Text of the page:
Indeed, it’s perhaps better for general use and the odd media task than dedicated gaming. (The Y730 more closely maps to professional machines like the Dell Precision 3530 and HP ZBook 15 G5 in these categories.)
Finally, no candy-coating this: The Y730’s battery life was disappointing, lasting just 3 hours and 4 minutes on our video-playback rundown test. Some competitors like the ROG Strix Hero II and Predator Helios 300 don’t last that much longer (at 4:04 and 3:58, respectively), but being at the bottom end of a lower spectrum isn’t exactly good news. Some pricier gaming laptops, such as the Razer Blade or MSI GS65 Stealth Thin, run for more than seven hours. For a laptop that’s relatively light and portable, it’s disappointing that the Legion Y730 can’t last longer off the charger for a flight or a day at a café.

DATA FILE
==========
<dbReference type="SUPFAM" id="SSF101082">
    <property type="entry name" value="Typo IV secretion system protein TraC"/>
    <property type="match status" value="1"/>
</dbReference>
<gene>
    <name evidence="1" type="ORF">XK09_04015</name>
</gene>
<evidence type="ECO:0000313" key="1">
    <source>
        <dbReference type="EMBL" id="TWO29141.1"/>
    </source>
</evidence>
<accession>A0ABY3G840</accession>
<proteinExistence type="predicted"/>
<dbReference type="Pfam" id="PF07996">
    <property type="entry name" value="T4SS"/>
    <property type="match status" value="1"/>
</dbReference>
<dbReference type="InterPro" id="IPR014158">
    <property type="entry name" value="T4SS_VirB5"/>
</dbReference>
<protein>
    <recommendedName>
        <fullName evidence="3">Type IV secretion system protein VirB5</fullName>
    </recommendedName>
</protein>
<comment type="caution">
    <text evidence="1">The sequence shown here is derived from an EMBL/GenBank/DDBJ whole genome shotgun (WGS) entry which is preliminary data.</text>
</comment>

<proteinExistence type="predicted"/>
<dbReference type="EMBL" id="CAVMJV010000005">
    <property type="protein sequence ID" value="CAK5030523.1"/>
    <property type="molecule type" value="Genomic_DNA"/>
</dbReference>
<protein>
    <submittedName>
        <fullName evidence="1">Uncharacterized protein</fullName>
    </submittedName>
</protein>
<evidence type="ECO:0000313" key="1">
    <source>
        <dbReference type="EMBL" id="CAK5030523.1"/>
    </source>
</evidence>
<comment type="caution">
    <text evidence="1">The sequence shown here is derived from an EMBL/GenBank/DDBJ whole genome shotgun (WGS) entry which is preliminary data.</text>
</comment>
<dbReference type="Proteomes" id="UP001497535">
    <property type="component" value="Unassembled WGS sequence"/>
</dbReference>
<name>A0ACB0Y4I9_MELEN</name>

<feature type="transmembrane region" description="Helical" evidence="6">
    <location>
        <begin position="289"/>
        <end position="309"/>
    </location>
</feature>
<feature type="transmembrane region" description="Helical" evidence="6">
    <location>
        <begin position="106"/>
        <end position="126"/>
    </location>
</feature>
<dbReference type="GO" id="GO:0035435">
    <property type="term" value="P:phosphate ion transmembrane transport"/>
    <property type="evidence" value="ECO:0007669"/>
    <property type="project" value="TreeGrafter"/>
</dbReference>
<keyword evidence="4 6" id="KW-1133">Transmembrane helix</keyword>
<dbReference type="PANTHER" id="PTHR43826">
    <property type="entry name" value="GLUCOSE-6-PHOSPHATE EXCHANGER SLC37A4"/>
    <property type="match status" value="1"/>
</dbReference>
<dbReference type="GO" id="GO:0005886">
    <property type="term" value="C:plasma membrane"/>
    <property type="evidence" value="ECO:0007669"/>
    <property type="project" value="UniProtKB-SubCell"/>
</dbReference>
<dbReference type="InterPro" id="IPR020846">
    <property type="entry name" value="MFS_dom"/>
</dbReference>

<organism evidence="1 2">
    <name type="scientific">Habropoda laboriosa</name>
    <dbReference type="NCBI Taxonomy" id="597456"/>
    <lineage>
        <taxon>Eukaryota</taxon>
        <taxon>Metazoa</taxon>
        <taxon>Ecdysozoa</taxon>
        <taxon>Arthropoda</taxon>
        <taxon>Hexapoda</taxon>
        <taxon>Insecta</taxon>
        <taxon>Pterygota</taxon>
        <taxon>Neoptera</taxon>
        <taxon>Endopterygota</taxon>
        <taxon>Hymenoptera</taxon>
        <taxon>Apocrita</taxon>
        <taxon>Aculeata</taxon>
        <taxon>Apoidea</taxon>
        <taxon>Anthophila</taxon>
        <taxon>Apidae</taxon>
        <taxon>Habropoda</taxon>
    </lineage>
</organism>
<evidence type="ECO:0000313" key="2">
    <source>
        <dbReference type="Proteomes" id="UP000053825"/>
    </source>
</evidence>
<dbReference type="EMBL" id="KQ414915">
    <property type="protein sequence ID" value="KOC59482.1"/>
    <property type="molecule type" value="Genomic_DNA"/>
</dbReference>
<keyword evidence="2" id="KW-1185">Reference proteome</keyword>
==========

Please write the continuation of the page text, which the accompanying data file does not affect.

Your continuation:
Solid Mainstream Gaming, But Light on Value
On the whole, those benchmark results say a lot about who the Legion Y730 is for. It’s relatively pricey, but it’s still not a surefire 60fps gaming machine. It’s built in a more professional style, so it would fit in at a meeting or in a coffee shop (though its battery wouldn’t last long there), if you’re one to take your laptop out of the house. When you combine those two factors, the Y730 seems better suited to a casual gamer who also needs a general-use laptop.
The Y730’s lesser two 15-inch configurations may prove a better value given the graphics card you’re getting, but the increases in storage and processing speed are not meaningless, either. If you don’t need to play at 60fps or always at the highest settings, and will appreciate the nicer build, the Y730 will prove a solid pick. If you’d rather have a GeForce GTX 1060 for superior performance and a good build on a similar budget, go for the Asus ROG Strix Hero II. If you’d like to spend less and still get a GTX 1060, the Acer Predator Helios 300 and the Dell G7 15 are better bets, even if their build quality isn’t quite isn’t as good.